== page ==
Dispersive Natural Gas Discoveries
As a follow-up to the last post on the Dispersive Discovery model, I decided to apply the same technique to US Natural Gas discoveries.
As background, I found a few references which said "The United States has proved gas reserves estimated (as of January 2005) at about 192 trillion cubic feet (tcf)" and from NETL this:
U.S. natural gas produced to date (990 Tcf) and proved reserves currently being targeted by producers (183 Tcf) are just the tip of resources in place. Vast technically recoverable resources exist -- estimated at 1,400 trillion cubic feet -- yet most are currently too expensive to produce. This category includes deep gas, tight gas in low permeability sandstone formations, coal bed natural gas, and gas shales. In addition, methane hydrates represent enormous future potential, estimated at 200,000 trillion cubic feet.This together with the following reference indicate the current estimate of NG reserves lies between 1173 and 1190 TCF (Terra Cubic Foot = 1012 ft3).
How much Natural Gas is there? Depletion Risk and Supply Security Modelling
US NG Technically Recoverable Resources US NG Resources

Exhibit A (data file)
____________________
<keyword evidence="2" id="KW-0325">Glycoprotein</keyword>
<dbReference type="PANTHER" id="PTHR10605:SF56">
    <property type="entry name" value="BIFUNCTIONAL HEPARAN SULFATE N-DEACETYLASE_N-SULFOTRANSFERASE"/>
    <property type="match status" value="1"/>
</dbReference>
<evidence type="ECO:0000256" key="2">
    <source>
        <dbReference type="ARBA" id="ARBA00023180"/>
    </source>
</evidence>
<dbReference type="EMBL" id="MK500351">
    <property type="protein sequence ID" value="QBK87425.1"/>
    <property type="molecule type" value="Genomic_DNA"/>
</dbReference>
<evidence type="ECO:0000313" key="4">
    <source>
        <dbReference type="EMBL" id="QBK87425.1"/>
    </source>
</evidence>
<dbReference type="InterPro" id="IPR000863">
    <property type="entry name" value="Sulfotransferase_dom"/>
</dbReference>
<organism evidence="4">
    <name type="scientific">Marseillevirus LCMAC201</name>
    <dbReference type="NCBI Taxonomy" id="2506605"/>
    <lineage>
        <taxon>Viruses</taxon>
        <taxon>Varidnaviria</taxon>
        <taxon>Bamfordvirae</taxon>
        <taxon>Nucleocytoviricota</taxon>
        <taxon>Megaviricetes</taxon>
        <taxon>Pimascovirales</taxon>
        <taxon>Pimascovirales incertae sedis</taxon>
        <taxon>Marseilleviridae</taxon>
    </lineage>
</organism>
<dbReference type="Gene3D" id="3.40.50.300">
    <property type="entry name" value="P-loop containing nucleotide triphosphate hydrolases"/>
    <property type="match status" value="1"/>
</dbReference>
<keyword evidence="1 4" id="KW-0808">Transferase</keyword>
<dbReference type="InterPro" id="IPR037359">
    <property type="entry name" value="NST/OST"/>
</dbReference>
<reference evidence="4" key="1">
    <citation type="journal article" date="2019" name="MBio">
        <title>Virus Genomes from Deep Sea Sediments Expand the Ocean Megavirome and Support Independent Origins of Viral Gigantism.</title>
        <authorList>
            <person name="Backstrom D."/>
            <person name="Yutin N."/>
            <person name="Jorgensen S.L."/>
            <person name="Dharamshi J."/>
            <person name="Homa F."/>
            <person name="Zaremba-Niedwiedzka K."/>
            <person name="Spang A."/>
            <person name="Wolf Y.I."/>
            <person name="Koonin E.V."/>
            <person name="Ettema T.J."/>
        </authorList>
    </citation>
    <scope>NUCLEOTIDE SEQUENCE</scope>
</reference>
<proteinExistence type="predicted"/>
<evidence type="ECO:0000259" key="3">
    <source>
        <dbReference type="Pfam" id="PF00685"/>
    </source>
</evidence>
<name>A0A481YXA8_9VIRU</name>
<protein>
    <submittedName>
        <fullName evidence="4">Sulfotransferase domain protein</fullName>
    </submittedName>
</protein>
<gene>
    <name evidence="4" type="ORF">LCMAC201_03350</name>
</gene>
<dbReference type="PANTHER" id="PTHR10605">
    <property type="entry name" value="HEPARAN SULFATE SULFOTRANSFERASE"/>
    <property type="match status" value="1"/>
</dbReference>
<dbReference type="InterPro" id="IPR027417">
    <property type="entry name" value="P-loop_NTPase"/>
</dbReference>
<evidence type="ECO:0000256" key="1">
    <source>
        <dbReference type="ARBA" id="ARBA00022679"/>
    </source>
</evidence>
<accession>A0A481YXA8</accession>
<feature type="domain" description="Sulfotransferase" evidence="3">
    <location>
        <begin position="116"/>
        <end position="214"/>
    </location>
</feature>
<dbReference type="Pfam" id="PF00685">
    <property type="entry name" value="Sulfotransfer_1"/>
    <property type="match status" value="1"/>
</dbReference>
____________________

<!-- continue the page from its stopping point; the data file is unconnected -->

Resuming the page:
(EIA, 1/1/2000, Trillion ft3) (NPC, 1/1/1999, Trillion ft3)
Non associated undiscovered gas 247.71 Old fields 305
Inferred reserves 232.70 New fields 847
Unconventional gas recovery 369.59 Unconventional 428
Associated-dissolved gas 140.89
Alaskan gas 32.32 Alaskan gas (old fields) 32
Proved reserves 167.41 Proved reserves 167
Total Natural Gas 1190.62 Total Natural Gas 1779
Hubbert originally plotted yearly discoveries per cumulative footage drilled for both oil and natural gas. I also found a curve for Natural Gas at this reference (may be the same one as found by McManus).
Interesting that if we fit the cumulative discovery data to the naive exponential that the curve matches very well on the upslope (see below) but that the asymptote arrives way too early, obviously missing all the dispersed discoveries covered by the alternative model. The dispersive discovery adds a good 20% extra reaching an asymptote of 1130, coming much closer to the value from NETL of 1190.
Although a bit unwieldy, one can linearize the dispersive discovery curves, similar to what oil analysts do with Hubbert Linearization. Although it swings wildly initially, I can easily see the linear agreement with a correlation coefficient very nearly one and a near zero extrapolated y-intercept.
As a comparison, I plotted the previously discussed fits for USA oil discoveries and found the same general agreement in linearization between NG and oil.
(note that the naive exponential that Hubbert used below overshoots the fit to better match the asymptote but still falls short of the alternative model's asymptote, and which also fits the bulk of the data points much better)
Every bit of data tends to corroborate that the dispersive discovery model works quite effectively in both providing an understanding on how we actually make discoveries in a reserve growth fashion and in mathematically describing the real data.
note: on some of the charts, the correlated fit does not show the decimal points in the linear equations due to a bug in the plotting program.